Healing Garden

Two small gardens are on two islands of almost identical size, floating on the river. They remind us of how we have created controlled territories for centuries and, at the same time, how we have lost the illusion of control in the context of ecological and economic catastrophe.

Although they are isolated, gardens – places of human-made care and creativity – are also integral parts of the surrounding environment: roots extend freely through garden boundaries to mesh with the soil, and environmental factors are not modified by the boundary of this allocated area. Gardens disrupt the normality of everyday places and they can also be perceived as alternative realities offering new perceptions and perspectives.

The Healing Garden consists of herbs and vegetables from local organic gardening that are not only beneficial to humans but also to the growth of plant symbiotic populations. In the Future Garden, there are plants for the future climate; plants that cleanse the soil of toxic substances and plants that have appeared in the area and adapted to global weather changes. Its soil and vegetation are a combination of wild urban and cultivated vegetation that are temporarily replanted from the campus field of the University of Kassel where the Department of Landscaping, Landscape Management, and Vegetation Development conducts research.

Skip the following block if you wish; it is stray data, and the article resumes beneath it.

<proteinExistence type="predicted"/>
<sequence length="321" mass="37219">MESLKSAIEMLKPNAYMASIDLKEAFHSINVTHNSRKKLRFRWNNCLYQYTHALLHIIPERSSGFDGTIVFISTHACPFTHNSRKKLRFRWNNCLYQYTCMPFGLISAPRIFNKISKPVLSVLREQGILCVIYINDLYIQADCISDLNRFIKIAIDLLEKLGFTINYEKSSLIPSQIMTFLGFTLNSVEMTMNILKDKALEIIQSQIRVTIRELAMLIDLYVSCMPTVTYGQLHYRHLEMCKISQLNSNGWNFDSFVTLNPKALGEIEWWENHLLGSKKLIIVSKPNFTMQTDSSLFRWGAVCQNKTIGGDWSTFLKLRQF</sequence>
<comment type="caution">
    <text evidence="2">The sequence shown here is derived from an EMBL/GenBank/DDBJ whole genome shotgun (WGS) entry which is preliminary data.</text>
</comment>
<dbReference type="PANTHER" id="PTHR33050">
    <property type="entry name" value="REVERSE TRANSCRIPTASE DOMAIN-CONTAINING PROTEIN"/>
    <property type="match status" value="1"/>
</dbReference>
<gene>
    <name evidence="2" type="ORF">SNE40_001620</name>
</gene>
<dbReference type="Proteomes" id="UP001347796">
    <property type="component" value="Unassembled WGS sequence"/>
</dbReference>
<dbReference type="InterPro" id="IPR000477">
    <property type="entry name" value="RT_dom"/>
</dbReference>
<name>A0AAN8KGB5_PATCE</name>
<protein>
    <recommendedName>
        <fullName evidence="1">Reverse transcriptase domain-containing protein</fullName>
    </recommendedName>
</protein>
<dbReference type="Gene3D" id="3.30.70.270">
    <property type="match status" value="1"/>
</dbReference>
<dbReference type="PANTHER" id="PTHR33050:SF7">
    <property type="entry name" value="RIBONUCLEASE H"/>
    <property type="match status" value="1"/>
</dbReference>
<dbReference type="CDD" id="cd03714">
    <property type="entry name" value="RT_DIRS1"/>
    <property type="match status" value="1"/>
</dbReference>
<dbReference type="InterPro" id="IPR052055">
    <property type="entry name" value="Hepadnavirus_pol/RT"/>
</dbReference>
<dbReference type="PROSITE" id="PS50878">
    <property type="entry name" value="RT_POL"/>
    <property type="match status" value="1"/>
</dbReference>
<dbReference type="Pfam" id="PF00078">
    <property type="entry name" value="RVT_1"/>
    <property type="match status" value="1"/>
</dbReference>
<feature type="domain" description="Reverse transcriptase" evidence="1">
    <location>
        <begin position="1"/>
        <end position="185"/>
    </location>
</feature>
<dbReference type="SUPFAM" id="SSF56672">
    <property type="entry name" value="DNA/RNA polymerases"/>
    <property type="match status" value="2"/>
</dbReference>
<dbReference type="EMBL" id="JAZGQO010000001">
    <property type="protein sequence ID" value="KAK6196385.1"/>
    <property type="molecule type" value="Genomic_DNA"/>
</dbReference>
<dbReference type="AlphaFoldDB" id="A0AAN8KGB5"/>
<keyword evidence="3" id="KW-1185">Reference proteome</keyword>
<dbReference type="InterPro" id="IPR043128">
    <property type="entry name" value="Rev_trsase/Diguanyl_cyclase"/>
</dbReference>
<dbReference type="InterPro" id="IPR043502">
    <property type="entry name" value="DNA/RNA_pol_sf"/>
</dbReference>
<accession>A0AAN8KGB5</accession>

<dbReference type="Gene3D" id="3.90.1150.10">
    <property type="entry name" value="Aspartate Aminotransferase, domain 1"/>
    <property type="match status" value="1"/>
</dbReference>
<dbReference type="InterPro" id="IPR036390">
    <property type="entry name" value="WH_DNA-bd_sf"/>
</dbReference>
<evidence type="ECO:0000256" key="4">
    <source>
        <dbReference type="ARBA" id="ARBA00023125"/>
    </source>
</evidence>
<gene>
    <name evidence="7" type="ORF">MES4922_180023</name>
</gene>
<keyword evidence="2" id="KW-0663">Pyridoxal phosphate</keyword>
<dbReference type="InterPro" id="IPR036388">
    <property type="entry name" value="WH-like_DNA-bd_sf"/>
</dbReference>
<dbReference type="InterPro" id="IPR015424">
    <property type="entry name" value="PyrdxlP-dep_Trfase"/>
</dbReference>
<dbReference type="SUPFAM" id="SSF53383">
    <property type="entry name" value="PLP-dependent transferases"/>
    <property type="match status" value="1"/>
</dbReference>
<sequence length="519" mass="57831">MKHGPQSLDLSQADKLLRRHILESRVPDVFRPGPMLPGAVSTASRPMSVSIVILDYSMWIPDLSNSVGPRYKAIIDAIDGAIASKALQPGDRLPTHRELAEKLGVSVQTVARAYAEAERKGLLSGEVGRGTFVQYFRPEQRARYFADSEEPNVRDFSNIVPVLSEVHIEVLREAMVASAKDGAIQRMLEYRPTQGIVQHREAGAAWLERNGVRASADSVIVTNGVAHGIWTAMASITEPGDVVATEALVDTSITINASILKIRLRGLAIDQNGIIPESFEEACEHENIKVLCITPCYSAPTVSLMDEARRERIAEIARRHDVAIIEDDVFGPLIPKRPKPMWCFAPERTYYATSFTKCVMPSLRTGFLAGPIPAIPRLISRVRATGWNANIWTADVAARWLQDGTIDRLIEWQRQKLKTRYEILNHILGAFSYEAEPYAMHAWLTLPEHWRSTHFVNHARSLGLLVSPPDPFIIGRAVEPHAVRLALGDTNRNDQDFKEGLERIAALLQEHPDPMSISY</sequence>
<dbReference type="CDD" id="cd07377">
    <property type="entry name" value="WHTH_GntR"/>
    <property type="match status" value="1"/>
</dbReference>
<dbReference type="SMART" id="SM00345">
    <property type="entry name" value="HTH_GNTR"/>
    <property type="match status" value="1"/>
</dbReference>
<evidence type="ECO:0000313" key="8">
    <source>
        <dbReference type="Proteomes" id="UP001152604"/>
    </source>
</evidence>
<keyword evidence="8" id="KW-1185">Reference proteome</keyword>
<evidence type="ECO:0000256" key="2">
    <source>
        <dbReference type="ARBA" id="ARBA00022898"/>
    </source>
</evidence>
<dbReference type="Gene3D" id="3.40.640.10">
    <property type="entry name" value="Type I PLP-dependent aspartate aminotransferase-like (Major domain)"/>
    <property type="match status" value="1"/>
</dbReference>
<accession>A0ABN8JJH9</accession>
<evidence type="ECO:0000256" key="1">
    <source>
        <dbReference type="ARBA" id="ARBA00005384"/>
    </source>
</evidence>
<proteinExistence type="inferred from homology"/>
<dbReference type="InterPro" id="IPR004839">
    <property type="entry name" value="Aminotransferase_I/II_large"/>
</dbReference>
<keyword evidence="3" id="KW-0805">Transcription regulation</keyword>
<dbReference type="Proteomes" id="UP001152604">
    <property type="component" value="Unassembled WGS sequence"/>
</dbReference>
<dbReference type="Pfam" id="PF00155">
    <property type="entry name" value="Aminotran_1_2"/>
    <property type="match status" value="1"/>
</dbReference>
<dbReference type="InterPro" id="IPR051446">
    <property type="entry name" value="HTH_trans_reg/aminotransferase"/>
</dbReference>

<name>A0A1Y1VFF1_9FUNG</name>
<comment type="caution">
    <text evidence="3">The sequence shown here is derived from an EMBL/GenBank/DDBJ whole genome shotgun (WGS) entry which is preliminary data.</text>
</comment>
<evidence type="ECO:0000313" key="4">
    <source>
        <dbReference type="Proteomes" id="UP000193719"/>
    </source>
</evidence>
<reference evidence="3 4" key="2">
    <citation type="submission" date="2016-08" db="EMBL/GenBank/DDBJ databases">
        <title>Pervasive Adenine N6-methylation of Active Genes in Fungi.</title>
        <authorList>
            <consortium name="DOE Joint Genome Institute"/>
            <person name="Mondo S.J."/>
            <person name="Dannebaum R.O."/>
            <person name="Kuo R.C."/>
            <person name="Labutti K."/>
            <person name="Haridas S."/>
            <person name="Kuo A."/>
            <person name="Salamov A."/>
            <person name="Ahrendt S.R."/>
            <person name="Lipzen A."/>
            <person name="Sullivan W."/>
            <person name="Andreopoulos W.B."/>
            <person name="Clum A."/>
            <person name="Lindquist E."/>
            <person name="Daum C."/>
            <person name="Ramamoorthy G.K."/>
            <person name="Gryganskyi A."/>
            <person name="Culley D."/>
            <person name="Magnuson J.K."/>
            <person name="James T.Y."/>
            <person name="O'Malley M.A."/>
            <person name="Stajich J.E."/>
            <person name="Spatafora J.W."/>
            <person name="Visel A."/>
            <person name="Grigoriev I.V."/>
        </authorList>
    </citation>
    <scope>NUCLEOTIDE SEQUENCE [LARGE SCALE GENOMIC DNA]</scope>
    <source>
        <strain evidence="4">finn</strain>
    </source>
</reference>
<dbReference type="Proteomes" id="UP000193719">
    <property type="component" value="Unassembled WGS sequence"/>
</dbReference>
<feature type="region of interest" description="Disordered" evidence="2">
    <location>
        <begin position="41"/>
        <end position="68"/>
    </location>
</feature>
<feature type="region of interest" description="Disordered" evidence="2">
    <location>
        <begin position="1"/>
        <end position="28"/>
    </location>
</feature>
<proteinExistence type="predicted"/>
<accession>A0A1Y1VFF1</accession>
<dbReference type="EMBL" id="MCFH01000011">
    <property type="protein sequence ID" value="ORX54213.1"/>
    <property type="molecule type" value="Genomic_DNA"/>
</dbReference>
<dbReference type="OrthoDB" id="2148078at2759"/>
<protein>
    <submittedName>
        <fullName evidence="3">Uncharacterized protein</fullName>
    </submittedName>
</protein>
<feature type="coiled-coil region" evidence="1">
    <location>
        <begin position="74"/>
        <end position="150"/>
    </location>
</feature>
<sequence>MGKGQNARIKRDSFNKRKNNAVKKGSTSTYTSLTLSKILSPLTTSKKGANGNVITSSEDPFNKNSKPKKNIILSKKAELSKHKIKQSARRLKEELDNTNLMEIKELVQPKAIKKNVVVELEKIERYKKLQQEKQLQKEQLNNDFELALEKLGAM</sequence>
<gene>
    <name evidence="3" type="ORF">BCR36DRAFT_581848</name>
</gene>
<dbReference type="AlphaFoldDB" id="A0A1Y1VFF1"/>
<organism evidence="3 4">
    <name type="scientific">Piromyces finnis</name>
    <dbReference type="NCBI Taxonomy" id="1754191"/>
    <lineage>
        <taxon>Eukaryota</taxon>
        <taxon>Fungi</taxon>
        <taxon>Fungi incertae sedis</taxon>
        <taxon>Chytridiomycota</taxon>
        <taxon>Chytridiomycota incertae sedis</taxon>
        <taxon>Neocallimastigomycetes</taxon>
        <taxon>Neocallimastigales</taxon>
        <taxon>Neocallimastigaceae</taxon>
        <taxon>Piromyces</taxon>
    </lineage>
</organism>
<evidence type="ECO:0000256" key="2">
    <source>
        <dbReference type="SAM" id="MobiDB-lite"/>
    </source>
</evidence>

Each garden needs special attention and care, but in a different way because the plants are dissimilar and their rules of coexistence are not the same. They are sensitive and adaptive ecosystems with their own living conditions, requiring maintenance based on cooperation between the carer and the cared for. It is adventurous gardening where we can experiment with a small-scale model of our living environmental system not only for the present but also for the foreseeable future. What will happen to the gardens during the 100 days of documenta fifteen depends on those dedicated applicants who are renting them for free in exchange for care.

Healing Garden

1. Beta vulgaris spp. vulgaris

2. Tagetes tenuifolia

3. Allium schoenoprasum

4. Achillea millefolium

5. Hyssopus officinalis

6. Fragaria vesca var. Semperflorens

7. Allium sativum

8. Tropaeolum minor

9. Solanum lycopersicum

10. Ocimum x africanum ‘African blue’